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Prefab vs. Modular Construction [A Complete Comparison]

prefab vs modular construction

What’s the Difference Between Modular Construction and Prefabrication?

Prefab and modular construction have gained significant attention as a result of skyrocketing construction costs and labor shortages, but there’s a misconception that prefab vs. modular construction is a strictly “either/or” choice. The real question is: Do you want a more traditional build with prefabricated elements, or should you go fully prefab modular?

Let’s explore the key similarities and differences between prefab and modular construction so you can make an informed decision for your project.

Table of Contents
Prefabricated Construction: Definition, Benefits, and Uses
Modular Construction: Definition, Benefits, and Uses
The Difference Between Prefab and Modular Construction: Side-by-Side Comparison
Prefab vs. Modular: How to Choose for Your Project
Cutting-Edge Modular, Prefab Multi-Family Homes and Villages

Prefabricated Construction: Definition, Benefits, and Uses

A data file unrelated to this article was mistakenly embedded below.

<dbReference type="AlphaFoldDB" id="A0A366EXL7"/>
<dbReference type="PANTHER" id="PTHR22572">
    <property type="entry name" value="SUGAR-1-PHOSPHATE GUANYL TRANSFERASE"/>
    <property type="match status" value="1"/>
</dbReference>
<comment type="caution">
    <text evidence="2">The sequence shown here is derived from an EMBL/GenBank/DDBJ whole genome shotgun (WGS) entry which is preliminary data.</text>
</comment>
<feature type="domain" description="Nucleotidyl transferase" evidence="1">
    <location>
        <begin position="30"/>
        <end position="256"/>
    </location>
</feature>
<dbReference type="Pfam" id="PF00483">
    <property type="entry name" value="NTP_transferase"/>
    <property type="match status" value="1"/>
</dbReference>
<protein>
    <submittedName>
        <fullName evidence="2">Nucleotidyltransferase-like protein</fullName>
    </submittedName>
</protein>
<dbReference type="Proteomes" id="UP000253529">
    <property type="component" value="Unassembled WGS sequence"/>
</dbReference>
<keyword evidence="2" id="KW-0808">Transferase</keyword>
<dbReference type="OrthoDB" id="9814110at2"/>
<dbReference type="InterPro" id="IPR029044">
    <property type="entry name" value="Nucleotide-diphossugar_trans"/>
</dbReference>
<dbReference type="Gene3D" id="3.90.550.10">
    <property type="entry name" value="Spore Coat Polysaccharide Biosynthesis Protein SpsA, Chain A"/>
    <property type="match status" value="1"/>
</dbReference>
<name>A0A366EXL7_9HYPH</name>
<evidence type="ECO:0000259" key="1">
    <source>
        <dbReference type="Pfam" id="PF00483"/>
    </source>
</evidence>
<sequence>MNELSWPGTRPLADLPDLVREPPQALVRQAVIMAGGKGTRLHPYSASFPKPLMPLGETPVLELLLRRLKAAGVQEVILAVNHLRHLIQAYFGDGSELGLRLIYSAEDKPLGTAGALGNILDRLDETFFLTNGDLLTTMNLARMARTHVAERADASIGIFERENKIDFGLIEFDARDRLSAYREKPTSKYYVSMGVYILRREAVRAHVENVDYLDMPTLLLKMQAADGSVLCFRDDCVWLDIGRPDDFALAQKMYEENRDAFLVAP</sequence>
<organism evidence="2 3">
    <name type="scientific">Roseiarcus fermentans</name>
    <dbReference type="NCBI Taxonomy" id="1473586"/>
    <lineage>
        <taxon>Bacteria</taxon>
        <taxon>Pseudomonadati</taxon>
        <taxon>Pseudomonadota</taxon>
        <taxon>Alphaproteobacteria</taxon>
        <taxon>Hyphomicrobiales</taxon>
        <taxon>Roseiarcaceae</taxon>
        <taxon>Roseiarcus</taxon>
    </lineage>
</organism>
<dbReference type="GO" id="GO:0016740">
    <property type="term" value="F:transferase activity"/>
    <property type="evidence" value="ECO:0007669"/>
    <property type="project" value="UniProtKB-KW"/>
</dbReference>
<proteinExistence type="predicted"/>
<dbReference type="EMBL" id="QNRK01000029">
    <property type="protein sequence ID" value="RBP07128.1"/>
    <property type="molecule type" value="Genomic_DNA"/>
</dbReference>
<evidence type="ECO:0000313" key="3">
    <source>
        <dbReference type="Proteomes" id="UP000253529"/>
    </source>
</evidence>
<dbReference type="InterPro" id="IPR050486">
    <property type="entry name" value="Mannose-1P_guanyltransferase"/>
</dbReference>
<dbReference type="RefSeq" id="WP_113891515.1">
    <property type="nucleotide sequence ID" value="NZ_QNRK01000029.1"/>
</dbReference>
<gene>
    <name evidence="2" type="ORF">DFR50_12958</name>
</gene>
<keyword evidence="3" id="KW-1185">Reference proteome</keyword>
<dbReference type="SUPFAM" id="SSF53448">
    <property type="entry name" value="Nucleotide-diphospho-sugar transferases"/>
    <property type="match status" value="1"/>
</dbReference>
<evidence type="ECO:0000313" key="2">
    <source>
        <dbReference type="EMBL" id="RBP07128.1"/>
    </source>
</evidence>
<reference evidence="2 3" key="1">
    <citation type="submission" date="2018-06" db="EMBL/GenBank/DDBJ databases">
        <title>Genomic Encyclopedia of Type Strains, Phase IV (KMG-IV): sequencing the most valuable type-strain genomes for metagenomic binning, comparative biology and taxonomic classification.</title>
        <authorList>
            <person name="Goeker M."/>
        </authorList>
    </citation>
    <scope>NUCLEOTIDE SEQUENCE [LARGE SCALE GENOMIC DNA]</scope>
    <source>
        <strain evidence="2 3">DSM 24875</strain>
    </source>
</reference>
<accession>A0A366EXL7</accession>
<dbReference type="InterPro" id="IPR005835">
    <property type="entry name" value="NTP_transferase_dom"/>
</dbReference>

Prefabricated construction, or “prefab,” is when some of the individual building elements, like walls, stairs, floors, or roofs, are made off-site in a factory. The pre-made pieces and components are then transported to the construction site and put onto the building. 

Prefab methods are typically used in conjunction with traditional on-site (stick-built by hand) construction methods. For example, a prefabricated roof may be installed on an otherwise traditional construction project to save some time.

Prefabricated construction components are most commonly made to be used on traditional, by-hand construction projects. Pre-building pieces of the building can save some time and money.

Some of the benefits of using prefabricated elements on traditional, site-built construction projects include:

  • Reduction in time-on-site, which helps avoid concerns like weather delays.
  • When manufactured using robot-assisted automation methods, it can reduce the need for human labor, which is beneficial in current labor shortages.
  • Reduction in error and waste due to standardized manufactured components, saving valuable time and money.
  • Consistency in the product, which is essential for off-site components to be installed on-site without error or deviation.